A British paper reported: “Guerrilla fighters from the rebel stronghold of Benghazi in eastern Libya have been advancing towards [Sirte] in recent days, but have so far got only as far as the edge of Bin Jawad, a town around 100 miles away. Fawzi Bukatif, a rebel commander, said attempts to persuade the Sirte loyalists to surrender had so far been fruitless. ‘We are waiting for people in Sirte to come out and talk but we’ve got no answer up to now.’” (Telegraph, Aug. 29)

The Western-backed rebels are still unable to reopen the main highway between Tripoli and neighboring Tunisia — an essential supply route for oil and food.

The rebels have again called upon NATO to intensify its bombing operations over Sirte so they can advance toward the city.

In the port city of Misrata, which has seen heavy fighting for several months, there have been demonstrations against the TNC rebels over their appointment as security administrator of a former Libyan governmental official who defected from Gadhafi. The TNC is by no means a cohesive alliance. Without the backing of the U.S. and NATO, its poorly trained units would have been defeated early on.

Further evidence of the total reliance upon NATO by the TNC rebels was revealed when their chairman, Abdel Jalil, was quoted on August 29 from Qatar as saying, “Even after the fighting ends, we still need logistical and military support from NATO.” Backing up this line of thinking, U.S. Admiral Samuel Locklear, who heads the NATO joint operations command, told a news conference in Doha, “We believe the Gaddafi regime is near collapse, and we’re committed to seeing the operation through to its conclusion.” (Financial Times, August 29)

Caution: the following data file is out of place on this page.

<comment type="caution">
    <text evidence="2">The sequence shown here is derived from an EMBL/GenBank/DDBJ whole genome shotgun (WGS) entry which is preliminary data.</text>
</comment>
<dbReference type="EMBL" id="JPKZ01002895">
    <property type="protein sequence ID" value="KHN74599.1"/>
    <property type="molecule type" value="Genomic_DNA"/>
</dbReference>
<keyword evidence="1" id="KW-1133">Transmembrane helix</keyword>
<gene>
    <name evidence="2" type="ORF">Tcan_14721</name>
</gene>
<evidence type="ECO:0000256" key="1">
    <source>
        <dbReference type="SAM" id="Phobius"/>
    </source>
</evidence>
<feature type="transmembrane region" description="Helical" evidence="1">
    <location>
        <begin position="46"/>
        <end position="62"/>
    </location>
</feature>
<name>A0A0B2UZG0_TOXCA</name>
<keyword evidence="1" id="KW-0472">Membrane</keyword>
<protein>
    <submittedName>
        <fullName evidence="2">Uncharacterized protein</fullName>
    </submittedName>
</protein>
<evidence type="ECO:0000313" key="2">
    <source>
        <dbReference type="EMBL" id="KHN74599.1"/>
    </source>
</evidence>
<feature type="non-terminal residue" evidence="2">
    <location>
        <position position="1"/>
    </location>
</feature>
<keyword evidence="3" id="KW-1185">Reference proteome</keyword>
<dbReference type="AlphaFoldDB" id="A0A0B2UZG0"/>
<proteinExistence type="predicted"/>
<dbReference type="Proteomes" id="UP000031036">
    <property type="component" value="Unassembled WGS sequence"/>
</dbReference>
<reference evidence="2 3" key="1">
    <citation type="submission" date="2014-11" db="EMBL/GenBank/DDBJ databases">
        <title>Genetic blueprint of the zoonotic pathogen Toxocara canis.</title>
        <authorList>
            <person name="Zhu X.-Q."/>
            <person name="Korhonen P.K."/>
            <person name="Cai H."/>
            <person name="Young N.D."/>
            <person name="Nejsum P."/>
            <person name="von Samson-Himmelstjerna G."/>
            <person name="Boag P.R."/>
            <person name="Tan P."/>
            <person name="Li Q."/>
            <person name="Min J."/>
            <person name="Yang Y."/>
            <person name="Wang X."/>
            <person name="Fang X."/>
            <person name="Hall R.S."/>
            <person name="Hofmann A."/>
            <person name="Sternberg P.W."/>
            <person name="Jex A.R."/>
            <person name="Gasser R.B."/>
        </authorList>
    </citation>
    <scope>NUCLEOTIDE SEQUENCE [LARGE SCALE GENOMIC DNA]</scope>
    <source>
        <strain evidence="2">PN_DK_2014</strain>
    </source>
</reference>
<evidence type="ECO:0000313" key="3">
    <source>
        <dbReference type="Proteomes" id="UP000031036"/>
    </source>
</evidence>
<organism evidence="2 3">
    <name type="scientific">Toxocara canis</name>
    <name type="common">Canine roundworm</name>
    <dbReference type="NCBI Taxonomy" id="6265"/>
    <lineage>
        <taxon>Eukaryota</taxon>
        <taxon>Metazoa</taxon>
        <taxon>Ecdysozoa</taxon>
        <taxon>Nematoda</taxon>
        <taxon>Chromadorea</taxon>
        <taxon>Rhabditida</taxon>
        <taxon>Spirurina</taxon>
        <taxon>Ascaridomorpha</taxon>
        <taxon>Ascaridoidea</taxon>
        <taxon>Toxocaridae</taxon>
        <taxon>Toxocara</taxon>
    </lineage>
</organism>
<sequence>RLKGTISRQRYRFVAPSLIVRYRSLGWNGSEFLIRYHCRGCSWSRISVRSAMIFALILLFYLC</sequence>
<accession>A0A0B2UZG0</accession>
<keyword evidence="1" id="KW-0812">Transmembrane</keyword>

As fighting continues inside Libya, the United Nations Security Council, which is dominated by the same imperialist powers that have attacked and invaded the country, has drawn up plans to intervene with a so-called peacekeeping force. U.N. Secretary General Ban Ki-moon made it clear that the role of the “peacekeepers” would be to disarm the Libyan people when he commented that the country was “awash with small arms.” The Gadhafi government had given out weapons to the people when the imperialist attack started, showing its confidence in their support.

African Union refuses to recognize rebels

Despite enormous pressure coming from the U.S. and NATO, the 54-member African Union has refused to recognize the rebel TNC forces as the legitimate rulers of Libya. Meeting at AU headquarters in Addis Ababa, Ethiopia, the continental organization is still demanding that a government of national unity be established in Libya that would include loyalists from the Gadhafi government.

The AU since March 11 has called for a ceasefire, the removal of foreign forces from the country, a halt to the bombing by the U.S. and NATO and the holding of internationally supervised elections. The rebels have not been elected by anyone inside of Libya and therefore their presence in the capital is not considered legitimate by the AU.

The U.S.-NATO military alliance and the rebels have rejected all overtures by the AU to mediate in the Libya crisis.